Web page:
Harder Than Pulling Teeth: Finding Answers for Caregivers



As a gerontologist working with Seniors and their Caregivers for over 15 years, I find it appalling at the lack of resources, programs and products available for caregivers.
Nowadays, the word is out and most caregivers have heard that stress is a physiological response in the body, and suffering from long-term stress is debilitating to your health. And you need to do something about it. When research shows over and over again that long-term stress increases a person’s risk for health attacks, stroke and possibly cancer, we are alarmed. After all, aren’t those the top three killers of Americans today? And if something happens to me, who is going to take care of my loved one? Even the Alzheimer’s Association once listed a statistic that half of all caregivers pass away before the person they are caring for. The message is clear. We must do something, anything to dissolve the stress that is building up in us, day in and day out.

But I find caregivers also asking; What? What can I do that doesn’t take me away from my responsibilities or costs a lot of money? And that’s the challenge, because caregivers cannot take advantage of the same stress busting activities that the average person can.

Caregivers can’t run off to the gym, or the movies. They can’t take a vacation, let alone a long hot bath. And few caregivers have family and friends that they can count on to “take over for a little while”.

Consequently the things we are going to address here are the solutions not the problem. Sure we have to state the problem for contextual reasons, but the goal of this blog is to offer ideas, services, and support for caregivers…please stay tuned as this blog grows and grows, and I hope you find what you need here.
Take a moment now and please scan previous posts. If you have specific needs or questions please feel free to ask.

Donahue Vanderhider, MSG


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  1. Bob Tell

    I have expressed the following thoughts before on several blogs. However, I believe they are worth repeating. Caregiver burnout is a major issue for those with this awesome responsibility. Don’t overlook the role of humor to make things more bearable. Things that made me angry and frustrated when my mother (who had dementia)was alive, in retrospect are filled with funny happenings. This is true too for the many caregivers who read my blog and contact me about my book which emphasizes humor as a healing balm. Caregivers need all the emotional support they can get.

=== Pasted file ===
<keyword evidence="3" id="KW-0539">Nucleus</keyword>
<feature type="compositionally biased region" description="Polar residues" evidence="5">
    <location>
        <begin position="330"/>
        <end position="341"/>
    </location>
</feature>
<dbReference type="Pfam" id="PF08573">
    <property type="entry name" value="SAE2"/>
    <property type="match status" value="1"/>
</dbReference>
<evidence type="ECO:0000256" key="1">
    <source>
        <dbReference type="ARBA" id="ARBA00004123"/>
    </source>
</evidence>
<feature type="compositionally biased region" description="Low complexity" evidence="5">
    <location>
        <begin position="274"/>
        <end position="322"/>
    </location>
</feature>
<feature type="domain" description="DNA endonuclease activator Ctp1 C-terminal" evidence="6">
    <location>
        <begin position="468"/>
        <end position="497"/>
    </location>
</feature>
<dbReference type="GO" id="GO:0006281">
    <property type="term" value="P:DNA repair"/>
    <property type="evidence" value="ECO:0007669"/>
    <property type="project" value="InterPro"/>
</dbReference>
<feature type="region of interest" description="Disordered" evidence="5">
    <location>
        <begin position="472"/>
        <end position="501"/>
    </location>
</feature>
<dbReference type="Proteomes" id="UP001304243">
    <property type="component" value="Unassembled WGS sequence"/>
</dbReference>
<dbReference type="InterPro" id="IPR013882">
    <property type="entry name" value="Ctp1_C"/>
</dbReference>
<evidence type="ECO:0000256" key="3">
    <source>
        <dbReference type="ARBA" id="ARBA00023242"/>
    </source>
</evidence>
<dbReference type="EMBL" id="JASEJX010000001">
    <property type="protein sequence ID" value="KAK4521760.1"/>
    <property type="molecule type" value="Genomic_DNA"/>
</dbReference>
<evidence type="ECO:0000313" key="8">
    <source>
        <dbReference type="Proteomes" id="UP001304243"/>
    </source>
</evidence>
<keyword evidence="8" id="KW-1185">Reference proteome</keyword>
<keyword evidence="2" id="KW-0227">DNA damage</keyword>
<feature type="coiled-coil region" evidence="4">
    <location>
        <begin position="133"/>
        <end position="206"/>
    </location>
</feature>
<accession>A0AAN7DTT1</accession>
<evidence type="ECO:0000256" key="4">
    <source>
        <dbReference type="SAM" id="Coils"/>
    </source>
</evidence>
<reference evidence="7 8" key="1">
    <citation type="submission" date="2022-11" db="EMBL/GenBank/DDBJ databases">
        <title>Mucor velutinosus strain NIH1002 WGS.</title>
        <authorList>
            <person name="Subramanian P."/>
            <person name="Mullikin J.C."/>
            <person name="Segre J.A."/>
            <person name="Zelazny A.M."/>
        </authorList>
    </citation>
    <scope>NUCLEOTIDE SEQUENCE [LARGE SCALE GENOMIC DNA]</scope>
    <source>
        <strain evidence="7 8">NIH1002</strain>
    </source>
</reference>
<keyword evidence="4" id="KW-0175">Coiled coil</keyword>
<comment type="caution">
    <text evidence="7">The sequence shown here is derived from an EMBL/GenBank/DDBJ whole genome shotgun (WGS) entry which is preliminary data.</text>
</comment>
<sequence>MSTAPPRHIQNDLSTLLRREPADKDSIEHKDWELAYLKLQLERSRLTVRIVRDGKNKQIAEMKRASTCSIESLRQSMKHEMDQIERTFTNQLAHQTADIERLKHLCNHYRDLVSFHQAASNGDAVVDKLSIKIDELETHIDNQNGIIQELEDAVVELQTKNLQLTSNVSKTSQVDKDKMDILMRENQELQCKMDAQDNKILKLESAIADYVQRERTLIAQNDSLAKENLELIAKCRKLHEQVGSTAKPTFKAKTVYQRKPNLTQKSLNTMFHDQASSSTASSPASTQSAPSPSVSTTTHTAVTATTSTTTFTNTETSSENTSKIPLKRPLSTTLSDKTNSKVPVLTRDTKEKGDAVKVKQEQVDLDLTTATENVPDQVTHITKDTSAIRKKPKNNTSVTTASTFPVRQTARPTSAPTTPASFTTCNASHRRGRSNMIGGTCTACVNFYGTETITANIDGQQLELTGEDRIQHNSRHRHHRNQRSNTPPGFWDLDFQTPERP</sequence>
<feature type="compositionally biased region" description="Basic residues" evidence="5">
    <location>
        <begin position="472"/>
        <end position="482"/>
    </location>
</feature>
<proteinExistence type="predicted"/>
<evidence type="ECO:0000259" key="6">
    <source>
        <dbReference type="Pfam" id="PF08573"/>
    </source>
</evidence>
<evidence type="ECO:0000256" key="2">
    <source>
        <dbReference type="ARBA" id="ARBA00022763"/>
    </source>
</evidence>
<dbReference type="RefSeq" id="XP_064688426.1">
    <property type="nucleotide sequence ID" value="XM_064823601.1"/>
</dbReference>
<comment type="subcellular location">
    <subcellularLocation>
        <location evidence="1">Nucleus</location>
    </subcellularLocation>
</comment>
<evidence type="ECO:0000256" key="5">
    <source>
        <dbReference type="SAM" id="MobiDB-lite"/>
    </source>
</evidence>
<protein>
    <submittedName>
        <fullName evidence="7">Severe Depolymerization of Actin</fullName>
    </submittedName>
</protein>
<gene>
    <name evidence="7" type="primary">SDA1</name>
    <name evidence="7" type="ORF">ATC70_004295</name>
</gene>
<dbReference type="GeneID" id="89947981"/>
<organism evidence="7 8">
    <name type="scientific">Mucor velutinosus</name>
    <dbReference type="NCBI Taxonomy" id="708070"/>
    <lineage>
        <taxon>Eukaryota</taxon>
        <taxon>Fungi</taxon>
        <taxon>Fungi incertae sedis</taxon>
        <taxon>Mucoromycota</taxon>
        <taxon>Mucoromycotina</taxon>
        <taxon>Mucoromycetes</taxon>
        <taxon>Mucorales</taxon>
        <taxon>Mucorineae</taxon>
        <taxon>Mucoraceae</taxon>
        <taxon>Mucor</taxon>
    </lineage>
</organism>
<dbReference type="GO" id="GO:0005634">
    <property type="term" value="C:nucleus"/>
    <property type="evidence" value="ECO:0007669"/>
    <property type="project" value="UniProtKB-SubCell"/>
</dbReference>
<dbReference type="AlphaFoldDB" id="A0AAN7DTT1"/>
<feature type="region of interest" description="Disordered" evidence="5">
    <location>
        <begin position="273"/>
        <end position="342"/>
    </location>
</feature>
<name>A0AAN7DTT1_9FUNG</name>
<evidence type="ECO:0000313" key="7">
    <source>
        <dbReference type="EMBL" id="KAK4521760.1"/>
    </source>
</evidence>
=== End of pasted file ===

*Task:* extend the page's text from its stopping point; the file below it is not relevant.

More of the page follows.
Bob Tell, Author
    Dementia Diary, A Caregiver’s Journal

  2. Angil Tarach RN

    I meet families all the time that don’t get help until they are at the end of their rope. What I also find a shame is the amount of Veterans that have NO idea that there are benefits available for homecare and respite, paid for by Veterans Administration directly, and an Aid and Attendance benefit that is available as a veteran pension benefit for veterans that meet qualifications or their survivng spouses. The Aid and Attendance benefit is a monthly amount of money available to help cover privately paid homecare.
    I also am saddened by the lack of understanding in the healthcare system between private duty homecare and home health care.
    I am teaching as many Veterans and surviving spouses about the resources available to provide care and respite.
    I have articlel on my blog about the Aid and Attendance benefit, as well as the difference between home health and private duty homecare. For more information and resources visit my blog at http://www.angiltarachrn.blogspot.com
    We MUST ALL advocate for changes in senior healthcare benefits. Our system is a mess, and will only get worse unless we all let the government know that LTC options and benefits need to IMPROVE!
    If you are a unpaid family or friend caregiver, you absolutely need time for yourself. Caregiving is one of the hardest jobs in the world, and no one can do it all. Don’t feel guilty taking time for yourself. If you can get someone to come in even 6 yrs a week, so you have time to rejuvenate, do it before you are at the end of your rope, or ill.

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